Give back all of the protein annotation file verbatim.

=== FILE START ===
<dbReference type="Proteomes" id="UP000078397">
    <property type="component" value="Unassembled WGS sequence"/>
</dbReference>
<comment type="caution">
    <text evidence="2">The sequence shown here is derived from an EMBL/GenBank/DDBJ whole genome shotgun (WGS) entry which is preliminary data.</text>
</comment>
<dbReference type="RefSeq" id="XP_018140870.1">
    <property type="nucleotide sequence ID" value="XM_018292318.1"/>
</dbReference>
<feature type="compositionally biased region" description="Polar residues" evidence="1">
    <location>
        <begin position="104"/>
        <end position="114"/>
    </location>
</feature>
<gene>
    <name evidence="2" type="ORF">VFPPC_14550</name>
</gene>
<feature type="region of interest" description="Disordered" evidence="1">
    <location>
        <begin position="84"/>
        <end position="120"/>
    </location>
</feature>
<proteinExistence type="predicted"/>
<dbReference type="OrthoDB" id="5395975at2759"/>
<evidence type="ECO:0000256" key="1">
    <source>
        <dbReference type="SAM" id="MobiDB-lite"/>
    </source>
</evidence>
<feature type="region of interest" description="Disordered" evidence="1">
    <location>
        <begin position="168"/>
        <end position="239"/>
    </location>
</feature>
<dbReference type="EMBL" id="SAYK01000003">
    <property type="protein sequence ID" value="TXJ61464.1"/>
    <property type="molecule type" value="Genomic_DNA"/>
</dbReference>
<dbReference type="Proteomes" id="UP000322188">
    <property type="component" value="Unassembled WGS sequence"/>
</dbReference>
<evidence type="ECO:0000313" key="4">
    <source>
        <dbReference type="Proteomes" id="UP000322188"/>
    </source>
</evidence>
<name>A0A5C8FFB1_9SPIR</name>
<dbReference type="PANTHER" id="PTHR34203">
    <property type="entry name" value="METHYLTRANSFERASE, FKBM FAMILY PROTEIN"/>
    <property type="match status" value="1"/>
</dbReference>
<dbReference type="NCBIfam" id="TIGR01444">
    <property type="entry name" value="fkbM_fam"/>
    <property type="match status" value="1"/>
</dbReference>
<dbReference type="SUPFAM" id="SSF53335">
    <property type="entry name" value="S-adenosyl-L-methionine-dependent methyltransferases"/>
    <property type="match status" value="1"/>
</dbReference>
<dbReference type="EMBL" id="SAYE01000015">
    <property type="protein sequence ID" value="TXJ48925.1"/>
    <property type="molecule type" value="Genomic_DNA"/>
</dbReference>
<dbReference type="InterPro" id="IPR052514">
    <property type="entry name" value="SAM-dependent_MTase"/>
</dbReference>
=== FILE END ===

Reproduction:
<dbReference type="Proteomes" id="UP000078397">
    <property type="component" value="Unassembled WGS sequence"/>
</dbReference>
<comment type="caution">
    <text evidence="2">The sequence shown here is derived from an EMBL/GenBank/DDBJ whole genome shotgun (WGS) entry which is preliminary data.</text>
</comment>
<dbReference type="RefSeq" id="XP_018140870.1">
    <property type="nucleotide sequence ID" value="XM_018292318.1"/>
</dbReference>
<feature type="compositionally biased region" description="Polar residues" evidence="1">
    <location>
        <begin position="104"/>
        <end position="114"/>
    </location>
</feature>
<gene>
    <name evidence="2" type="ORF">VFPPC_14550</name>
</gene>
<feature type="region of interest" description="Disordered" evidence="1">
    <location>
        <begin position="84"/>
        <end position="120"/>
    </location>
</feature>
<proteinExistence type="predicted"/>
<dbReference type="OrthoDB" id="5395975at2759"/>
<evidence type="ECO:0000256" key="1">
    <source>
        <dbReference type="SAM" id="MobiDB-lite"/>
    </source>
</evidence>
<feature type="region of interest" description="Disordered" evidence="1">
    <location>
        <begin position="168"/>
        <end position="239"/>
    </location>
</feature>
<dbReference type="EMBL" id="SAYK01000003">
    <property type="protein sequence ID" value="TXJ61464.1"/>
    <property type="molecule type" value="Genomic_DNA"/>
</dbReference>
<dbReference type="Proteomes" id="UP000322188">
    <property type="component" value="Unassembled WGS sequence"/>
</dbReference>
<evidence type="ECO:0000313" key="4">
    <source>
        <dbReference type="Proteomes" id="UP000322188"/>
    </source>
</evidence>
<name>A0A5C8FFB1_9SPIR</name>
<dbReference type="PANTHER" id="PTHR34203">
    <property type="entry name" value="METHYLTRANSFERASE, FKBM FAMILY PROTEIN"/>
    <property type="match status" value="1"/>
</dbReference>
<dbReference type="NCBIfam" id="TIGR01444">
    <property type="entry name" value="fkbM_fam"/>
    <property type="match status" value="1"/>
</dbReference>
<dbReference type="SUPFAM" id="SSF53335">
    <property type="entry name" value="S-adenosyl-L-methionine-dependent methyltransferases"/>
    <property type="match status" value="1"/>
</dbReference>
<dbReference type="EMBL" id="SAYE01000015">
    <property type="protein sequence ID" value="TXJ48925.1"/>
    <property type="molecule type" value="Genomic_DNA"/>
</dbReference>
<dbReference type="InterPro" id="IPR052514">
    <property type="entry name" value="SAM-dependent_MTase"/>
</dbReference>